“Find a method to encourage them to keep masks on. I have a mystery mask wearer in every class. If they keep their mask on, the class gets a treat. If they don’t, I don’t reveal who it was, but no treat.” —Melissa B Sinda
“Hack: we all look so different in a mask. My co-worker used her Cricut to make a mask for each student with their name on it. BEST hack ever!!” —Harley Abrevaya
“I found it useful to have disposable masks and hand sanitizers readily available! My students use at least 2 masks each day depending on the durability of the disposable masks.” —FJ Geldore
“Things to stock up on – masks! Lots of masks. Students go through masks like crazy (as do you). For yourself I would also keep face wipes because your face tends to sweat a lot and the wipe is very refreshing. Make sure to take your students outside a little more than normal for mask breaks.” —Angela Knapmiller
You can request masks, hand sanitizer, face wipes and much more through DonorsChoose. Interested? Start your project today.
Everything is changing, again. Having new processes and routines in place before your students return to school will help set expectations from day one. From there, you can figure out what works best for your classroom and adjust as needed.
“I’ve found it helpful to have little checklists for all our new routines. And I end everything five minutes early to allow us time to do extra clean up between classes.” —Natalie Ann
“Have a routine for moving through your classroom. I have a routine for entering and exiting, how many people can be standing at one time, which tables use which stations (trash, tissue, hand sanitizer, sanitizing wipes).” —Jessica Mishima-Donahue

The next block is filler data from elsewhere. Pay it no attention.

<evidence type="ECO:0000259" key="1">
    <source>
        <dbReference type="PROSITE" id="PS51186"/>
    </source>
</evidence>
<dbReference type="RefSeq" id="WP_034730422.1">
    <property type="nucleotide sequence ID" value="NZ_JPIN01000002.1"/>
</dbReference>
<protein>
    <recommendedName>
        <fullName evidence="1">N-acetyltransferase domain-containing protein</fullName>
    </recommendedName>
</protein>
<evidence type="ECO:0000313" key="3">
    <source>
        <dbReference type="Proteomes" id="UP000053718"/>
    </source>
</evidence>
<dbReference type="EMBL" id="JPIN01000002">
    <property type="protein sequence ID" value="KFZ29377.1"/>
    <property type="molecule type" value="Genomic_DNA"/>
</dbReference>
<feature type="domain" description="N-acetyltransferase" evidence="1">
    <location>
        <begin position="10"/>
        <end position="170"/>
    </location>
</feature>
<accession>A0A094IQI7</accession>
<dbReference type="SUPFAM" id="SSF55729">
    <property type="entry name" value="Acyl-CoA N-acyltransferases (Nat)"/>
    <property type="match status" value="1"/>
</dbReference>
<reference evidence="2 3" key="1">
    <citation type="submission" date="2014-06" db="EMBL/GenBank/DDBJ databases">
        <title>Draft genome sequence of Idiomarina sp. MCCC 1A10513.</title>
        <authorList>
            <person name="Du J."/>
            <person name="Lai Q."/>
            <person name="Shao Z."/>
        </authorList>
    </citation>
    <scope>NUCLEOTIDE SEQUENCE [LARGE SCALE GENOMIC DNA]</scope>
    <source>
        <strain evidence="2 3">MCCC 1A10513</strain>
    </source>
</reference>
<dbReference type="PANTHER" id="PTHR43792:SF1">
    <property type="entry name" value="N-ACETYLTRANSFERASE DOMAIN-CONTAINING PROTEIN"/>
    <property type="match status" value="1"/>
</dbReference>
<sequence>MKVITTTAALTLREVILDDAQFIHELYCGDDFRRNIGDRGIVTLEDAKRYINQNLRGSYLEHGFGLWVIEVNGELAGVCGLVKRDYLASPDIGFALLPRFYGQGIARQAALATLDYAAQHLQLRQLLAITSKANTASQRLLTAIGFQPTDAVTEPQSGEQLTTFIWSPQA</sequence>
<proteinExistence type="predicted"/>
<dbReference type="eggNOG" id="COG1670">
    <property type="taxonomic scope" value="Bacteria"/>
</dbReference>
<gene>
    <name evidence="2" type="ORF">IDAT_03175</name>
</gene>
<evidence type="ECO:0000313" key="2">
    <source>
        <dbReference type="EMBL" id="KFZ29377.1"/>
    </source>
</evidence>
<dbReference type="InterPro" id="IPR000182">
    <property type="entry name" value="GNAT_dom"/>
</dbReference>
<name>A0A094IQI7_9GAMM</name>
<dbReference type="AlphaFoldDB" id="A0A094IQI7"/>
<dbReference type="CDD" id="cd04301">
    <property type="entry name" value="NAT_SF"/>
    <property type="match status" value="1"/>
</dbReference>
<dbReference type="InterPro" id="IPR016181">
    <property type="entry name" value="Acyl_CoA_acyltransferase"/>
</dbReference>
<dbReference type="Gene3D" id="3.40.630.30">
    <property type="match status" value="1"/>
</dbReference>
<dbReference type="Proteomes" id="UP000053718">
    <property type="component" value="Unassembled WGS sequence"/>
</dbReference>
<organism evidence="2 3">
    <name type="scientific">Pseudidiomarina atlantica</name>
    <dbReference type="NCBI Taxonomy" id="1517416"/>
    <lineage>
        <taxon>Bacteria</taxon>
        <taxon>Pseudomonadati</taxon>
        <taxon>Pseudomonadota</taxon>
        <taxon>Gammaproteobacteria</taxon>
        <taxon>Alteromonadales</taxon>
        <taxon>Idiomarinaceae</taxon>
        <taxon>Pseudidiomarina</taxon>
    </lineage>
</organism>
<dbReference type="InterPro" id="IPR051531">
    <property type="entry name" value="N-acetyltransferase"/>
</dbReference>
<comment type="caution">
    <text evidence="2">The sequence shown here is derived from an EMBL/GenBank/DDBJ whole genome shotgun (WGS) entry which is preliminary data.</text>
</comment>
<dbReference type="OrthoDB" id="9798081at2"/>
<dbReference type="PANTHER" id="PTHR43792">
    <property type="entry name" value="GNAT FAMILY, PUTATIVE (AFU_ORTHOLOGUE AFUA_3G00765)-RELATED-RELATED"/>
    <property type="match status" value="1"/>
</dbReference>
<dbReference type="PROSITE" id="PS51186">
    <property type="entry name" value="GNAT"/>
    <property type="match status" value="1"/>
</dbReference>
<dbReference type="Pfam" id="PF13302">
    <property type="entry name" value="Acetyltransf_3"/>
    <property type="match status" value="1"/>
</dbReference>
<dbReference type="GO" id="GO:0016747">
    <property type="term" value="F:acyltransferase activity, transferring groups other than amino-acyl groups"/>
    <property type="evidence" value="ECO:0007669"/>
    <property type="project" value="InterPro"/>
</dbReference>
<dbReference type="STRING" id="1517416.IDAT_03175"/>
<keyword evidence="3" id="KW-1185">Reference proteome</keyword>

“My advice: Think through *all* your pre-pandemic procedures. What do they need to look like NOW? (For example, I’m in PreK and the kids need to get their mask box if they want to take their mask off on the playground. So “get your mask box” had to become part of our procedures for lining up, and we need a protocol for cleaning hands before/after masks). Can they take masks off? When, and where do they go? (Command hook on their desk, or something different?) How do they get materials/supplies this year? Do they need to have their own at their seat? How are you delineating what their personal space looks like in your room? (Desks, floor tape, etc) Etc etc etc…you got this!!!” —Emily Dunham Les
You can request cleaning supplies, Command Hooks, personal storage and much more through DonorsChoose. Have an idea? Start your project today.
Remember, you’re all in this together.
There may be some long days ahead. Know that teachers everywhere are with you and cheering you on. And so is the DonorsChoose team! We’re here to help.
“Biggest tip – give yourself some grace. Make time for something that fills your cup.” —Rebecca Jones
“We are back in the classroom and my biggest advice is to take it one day at a time. Extend grace to yourself and yourself students.” —Ashley Adams Gray
“Take care of yourself! Self care is more important now than ever.” —Teresa Morris
“Just breathe! We went back in October and you can’t have a perfect plan. So give yourself some grace!” —Laura Goodner
“Also…. a lot of patience and flexibility! it’s been amazing to see the kids and their excitement to be back together ” —Megan Hawkins
“My biggest tip- be flexible. All kids are “behind,” so it’s okay. We need to focus more on their mental health than if they know everything. What do they need? A teacher who cares and listens.” —Liz Prince
Looking for more teacher-to-teacher real talk (and pep talks)? Connect with the 20,000+ teachers in our DonorsChoose community on Facebook.